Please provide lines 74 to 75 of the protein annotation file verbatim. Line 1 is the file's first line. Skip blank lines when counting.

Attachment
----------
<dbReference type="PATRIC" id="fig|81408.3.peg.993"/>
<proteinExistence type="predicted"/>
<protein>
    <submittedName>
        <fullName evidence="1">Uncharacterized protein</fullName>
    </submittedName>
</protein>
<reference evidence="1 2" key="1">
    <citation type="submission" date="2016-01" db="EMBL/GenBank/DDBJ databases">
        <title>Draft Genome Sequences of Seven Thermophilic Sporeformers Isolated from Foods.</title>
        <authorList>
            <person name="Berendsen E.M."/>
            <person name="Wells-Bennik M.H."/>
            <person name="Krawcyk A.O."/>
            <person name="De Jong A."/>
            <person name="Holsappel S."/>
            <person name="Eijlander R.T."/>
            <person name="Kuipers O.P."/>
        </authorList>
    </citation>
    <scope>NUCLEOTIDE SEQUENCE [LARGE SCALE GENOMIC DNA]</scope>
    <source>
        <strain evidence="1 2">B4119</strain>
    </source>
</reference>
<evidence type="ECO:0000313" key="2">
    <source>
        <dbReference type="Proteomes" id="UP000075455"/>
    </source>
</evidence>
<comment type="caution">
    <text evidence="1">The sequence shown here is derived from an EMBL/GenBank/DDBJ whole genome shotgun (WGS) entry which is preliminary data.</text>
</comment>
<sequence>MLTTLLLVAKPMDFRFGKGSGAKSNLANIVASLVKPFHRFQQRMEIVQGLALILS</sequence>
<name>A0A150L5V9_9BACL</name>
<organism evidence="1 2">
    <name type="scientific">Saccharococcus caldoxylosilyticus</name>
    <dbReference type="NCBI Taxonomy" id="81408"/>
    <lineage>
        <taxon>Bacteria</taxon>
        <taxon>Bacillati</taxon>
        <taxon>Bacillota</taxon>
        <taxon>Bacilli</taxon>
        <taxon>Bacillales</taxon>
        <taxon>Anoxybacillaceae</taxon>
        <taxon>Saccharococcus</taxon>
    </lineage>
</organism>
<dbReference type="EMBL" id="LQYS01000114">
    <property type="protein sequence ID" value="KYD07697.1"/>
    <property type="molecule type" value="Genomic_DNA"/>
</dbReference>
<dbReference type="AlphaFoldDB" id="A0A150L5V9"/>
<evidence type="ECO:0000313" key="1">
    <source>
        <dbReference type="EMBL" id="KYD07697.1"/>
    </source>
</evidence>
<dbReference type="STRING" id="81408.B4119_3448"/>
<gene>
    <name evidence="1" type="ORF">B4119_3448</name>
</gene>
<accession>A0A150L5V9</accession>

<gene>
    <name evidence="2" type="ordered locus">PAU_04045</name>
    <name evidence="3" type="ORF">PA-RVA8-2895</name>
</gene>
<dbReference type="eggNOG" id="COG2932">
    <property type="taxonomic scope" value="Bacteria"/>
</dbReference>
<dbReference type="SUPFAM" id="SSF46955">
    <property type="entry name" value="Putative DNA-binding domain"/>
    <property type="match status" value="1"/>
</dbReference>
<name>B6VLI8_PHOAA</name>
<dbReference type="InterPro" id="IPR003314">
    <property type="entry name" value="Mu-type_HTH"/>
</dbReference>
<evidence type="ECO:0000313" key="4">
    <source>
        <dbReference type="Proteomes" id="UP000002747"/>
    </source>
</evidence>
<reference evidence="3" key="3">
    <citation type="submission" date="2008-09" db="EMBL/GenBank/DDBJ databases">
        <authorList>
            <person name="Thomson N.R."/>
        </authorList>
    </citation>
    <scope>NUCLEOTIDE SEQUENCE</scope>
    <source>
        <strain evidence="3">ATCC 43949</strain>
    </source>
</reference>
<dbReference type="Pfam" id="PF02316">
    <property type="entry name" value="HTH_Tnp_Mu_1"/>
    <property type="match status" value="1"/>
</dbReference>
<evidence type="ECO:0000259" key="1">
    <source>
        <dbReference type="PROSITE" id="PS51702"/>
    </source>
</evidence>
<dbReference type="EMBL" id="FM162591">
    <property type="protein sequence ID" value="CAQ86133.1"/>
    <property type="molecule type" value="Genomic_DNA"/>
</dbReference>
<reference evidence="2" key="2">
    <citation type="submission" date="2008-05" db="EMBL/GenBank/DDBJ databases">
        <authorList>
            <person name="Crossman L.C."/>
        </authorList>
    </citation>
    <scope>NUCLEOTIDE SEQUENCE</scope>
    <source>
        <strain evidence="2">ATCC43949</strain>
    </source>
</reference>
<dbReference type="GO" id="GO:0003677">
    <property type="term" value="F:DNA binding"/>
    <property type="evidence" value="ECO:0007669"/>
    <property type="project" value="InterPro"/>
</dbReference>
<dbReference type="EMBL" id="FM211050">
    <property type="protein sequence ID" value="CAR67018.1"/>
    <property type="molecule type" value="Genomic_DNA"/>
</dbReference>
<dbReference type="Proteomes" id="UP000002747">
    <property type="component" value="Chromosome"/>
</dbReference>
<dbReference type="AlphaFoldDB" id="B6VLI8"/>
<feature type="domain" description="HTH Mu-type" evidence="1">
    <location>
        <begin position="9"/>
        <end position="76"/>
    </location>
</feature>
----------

</dbReference>
<name>B6VLI8_PHOAA</name>